Brian Forth

       A man who started as an intern at Disney then went on to become a student in California studying film, to a philosophy student who spent his free time taking apart and putting back together various computers, Brian Forth is a man who certainly stands out. The founder and CEO of Site Crafting along with its partner company Gearlobas Forth unlike many of the other guest speakers does not have a background involving the creation and failure or selling off multiple companies. Forth graduated from Gonzaga which is a private university in Spokane Washington with a degree in philosophy, followed by becoming an elementary school teacher for four years (1994-1998) where he taught kids and sometimes their parents how to code and build websites. From there he was hired in San Francisco where he worked while also creating his first company Site Crafting, for a few years, afterward he switched to working full-time on-Site Crafting. Site Crafting from the way Forth described it is a company w

Dot-Com to Dot-Bomb

       The race to dominate the world of online networking management a race or a bubble as some call it that went from around 1995 to 2001. The day that the bubble burst is debated but the common answer between the professor and the guest lecturers seemed to be March of 2000. To depict this era of history Professor Andrew LaRell Fry brought a bunch of plastic dinosaurs to class to have them show the race with each one of the dinosaurs representing different companies such as AOL, Prodigy CompuServe, and so on. During the presentation he highlighted how some of the companies got a quick start while others slowly progressed, this showed how some companies were bigger and stronger than others and grew faster. They all seemed to be making progress and getting closer and closer to the finish line until the bomb happened. The bomb that destroyed nearly every company, it did not spare any competitor regardless of how much progress they had made, though some did survive they were few and far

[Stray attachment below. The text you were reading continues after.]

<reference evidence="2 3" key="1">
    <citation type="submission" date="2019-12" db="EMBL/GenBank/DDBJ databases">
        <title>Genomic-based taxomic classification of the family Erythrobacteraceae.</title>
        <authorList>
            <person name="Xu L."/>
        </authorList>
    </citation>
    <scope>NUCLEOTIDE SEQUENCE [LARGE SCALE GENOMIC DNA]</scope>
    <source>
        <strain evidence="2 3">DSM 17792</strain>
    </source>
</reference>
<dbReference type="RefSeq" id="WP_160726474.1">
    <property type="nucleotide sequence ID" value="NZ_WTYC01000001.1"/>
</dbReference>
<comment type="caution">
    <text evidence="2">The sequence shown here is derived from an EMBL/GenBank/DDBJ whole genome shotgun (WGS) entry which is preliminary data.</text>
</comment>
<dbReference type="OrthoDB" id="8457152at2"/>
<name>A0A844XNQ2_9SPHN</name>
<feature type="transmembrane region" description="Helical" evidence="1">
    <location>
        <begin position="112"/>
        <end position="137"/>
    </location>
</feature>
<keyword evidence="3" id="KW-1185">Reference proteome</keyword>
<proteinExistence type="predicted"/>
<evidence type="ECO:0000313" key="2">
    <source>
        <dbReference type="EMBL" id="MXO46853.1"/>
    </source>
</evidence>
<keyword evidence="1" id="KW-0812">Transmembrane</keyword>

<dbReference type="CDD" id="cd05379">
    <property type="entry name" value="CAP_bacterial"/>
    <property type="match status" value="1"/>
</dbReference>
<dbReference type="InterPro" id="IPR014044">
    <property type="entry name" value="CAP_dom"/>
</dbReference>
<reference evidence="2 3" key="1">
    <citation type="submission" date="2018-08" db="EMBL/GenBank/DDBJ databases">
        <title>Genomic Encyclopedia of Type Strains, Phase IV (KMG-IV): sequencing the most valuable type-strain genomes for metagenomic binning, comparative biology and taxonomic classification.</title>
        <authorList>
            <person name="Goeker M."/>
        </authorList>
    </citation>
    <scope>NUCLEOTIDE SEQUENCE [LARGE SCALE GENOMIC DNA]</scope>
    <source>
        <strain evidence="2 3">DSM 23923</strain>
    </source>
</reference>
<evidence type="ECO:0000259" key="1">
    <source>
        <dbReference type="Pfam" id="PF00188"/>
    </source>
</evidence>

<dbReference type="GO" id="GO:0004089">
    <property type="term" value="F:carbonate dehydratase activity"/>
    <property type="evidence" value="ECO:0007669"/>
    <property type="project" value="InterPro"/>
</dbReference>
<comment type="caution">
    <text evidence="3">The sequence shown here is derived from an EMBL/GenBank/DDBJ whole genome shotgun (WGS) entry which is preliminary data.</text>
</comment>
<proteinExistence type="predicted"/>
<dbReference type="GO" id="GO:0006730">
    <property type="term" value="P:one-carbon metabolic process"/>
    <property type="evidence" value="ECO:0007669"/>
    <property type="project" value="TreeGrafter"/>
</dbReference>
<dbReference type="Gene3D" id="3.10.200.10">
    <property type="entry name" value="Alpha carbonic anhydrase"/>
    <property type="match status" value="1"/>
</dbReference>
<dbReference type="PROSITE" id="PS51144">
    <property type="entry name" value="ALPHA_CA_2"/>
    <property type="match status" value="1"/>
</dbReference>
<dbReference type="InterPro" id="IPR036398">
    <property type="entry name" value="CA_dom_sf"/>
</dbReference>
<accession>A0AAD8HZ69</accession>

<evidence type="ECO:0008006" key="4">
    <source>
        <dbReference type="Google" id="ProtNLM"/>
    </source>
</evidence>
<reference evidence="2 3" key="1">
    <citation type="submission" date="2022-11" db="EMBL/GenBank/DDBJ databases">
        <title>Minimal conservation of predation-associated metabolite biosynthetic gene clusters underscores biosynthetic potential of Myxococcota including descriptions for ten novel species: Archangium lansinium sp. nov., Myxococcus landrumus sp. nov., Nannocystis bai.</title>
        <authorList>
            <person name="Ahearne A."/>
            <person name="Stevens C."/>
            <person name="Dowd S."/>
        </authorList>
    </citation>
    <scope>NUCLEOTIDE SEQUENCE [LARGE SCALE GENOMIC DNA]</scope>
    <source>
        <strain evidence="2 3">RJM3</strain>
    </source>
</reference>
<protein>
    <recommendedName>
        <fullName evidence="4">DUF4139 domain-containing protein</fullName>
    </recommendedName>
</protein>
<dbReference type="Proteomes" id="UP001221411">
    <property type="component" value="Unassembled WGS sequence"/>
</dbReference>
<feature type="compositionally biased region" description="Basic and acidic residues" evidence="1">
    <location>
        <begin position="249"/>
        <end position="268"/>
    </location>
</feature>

John Dimmer

       Realistic, this is the first word that pops into my head when I think of John Dimmer, he is honest and has a plan for things, he has dreams, but he does not let them get him into trouble. Dimmer did not come off as the best at public speaking, he talked in circles a lot and was very repetitive, and yet still certain things were emphasized and became very engrained into me as I listened to him, I doubt it was a conscious strategy, but it worked. Unlike many entrepreneurs that I have learned about Dimmer didn’t go straight into building a company, he also didn’t have family or someone who seemed to inspire him to go into business for him there was one common thing that kept him going and kept him in the game and that is money. After working as a banker and a loan officer and even a repo man Dimmer started his first business of many that he would have, he emphasized that there are many ways to start a business and not all of them are from scratch, some of them involve buying a smal Documentary

       A company started in 1999 by three guys called a business whose main goal was to help be a go-between for the government and the citizens. From parking tickets to fishing permits, GovWorks was an online way to handle all your fees and permits without having to wait in line at the courthouse. Between when they started off the mid-1999 to the beginning of 2000 they became a huge success, with rising capital interviews, newspaper articles, and even their photos on magazines they were a huge sensation. Chieh Cheung was the third founder however regardless of this fact he had the least screen time and this is because he decided that regardless of the growing success that he no longer wanted to continue, he was more of the development guy, and now that it was public he wanted out. Some would criticize him for wanting out and initially, I did too, the timing was not great, and it seemed to be sprung on his other business partners Kaleil Isaza Tuzman and Tom Herman however